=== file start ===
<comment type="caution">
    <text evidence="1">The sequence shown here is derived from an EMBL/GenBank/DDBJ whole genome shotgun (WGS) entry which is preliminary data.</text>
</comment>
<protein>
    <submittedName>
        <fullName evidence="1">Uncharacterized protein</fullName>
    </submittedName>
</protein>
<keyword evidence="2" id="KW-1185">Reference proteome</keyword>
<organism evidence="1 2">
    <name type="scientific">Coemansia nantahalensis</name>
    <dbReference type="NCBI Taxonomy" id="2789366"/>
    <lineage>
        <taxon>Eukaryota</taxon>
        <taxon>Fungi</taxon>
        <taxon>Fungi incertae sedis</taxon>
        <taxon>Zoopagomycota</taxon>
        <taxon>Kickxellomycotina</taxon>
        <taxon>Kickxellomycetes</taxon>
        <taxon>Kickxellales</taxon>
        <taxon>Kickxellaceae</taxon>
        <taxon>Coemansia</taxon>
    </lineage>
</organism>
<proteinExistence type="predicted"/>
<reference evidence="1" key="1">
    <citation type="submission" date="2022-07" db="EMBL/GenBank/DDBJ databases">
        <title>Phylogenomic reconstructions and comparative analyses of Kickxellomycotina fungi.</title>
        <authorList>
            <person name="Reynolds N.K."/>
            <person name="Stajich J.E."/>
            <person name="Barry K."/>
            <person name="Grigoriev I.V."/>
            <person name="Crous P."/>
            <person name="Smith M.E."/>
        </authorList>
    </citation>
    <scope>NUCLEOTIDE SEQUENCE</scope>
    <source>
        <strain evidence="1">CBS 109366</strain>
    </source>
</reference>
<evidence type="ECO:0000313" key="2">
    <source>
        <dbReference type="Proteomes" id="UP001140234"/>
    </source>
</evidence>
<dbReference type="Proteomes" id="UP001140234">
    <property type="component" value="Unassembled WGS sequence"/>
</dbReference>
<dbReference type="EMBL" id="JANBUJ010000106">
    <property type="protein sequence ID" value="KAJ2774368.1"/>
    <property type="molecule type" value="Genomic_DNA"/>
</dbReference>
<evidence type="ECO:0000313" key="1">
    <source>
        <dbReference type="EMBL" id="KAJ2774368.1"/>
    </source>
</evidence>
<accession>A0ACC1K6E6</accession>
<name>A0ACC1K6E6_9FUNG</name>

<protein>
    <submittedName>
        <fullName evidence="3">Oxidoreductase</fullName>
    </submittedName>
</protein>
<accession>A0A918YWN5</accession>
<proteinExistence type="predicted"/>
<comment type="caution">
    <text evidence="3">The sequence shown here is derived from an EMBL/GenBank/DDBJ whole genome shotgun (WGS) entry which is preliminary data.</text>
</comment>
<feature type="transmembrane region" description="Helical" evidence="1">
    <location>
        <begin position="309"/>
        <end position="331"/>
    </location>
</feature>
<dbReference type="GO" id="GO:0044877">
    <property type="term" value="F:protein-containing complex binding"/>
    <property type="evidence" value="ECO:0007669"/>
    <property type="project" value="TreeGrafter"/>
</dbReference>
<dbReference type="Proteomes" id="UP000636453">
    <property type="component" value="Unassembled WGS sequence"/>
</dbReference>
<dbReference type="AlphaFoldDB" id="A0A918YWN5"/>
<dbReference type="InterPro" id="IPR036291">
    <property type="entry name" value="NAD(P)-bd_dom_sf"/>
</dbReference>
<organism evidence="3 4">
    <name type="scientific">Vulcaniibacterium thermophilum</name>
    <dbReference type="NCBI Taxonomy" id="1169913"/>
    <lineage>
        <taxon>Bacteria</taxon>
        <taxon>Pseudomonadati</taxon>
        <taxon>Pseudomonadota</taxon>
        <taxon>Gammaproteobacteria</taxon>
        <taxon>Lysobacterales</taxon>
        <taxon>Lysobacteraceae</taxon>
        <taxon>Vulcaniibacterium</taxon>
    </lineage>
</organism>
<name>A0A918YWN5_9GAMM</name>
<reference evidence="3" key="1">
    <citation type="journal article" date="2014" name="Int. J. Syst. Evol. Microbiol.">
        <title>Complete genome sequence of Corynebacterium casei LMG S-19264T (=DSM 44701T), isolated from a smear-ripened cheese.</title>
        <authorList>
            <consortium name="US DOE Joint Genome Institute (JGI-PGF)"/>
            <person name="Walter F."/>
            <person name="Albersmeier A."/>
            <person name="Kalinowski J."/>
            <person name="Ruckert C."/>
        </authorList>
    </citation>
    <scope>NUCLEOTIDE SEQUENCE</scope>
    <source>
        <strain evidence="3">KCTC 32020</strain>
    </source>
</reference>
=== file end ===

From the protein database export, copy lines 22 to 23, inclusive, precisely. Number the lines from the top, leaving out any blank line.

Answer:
        <taxon>Coemansia</taxon>
    </lineage>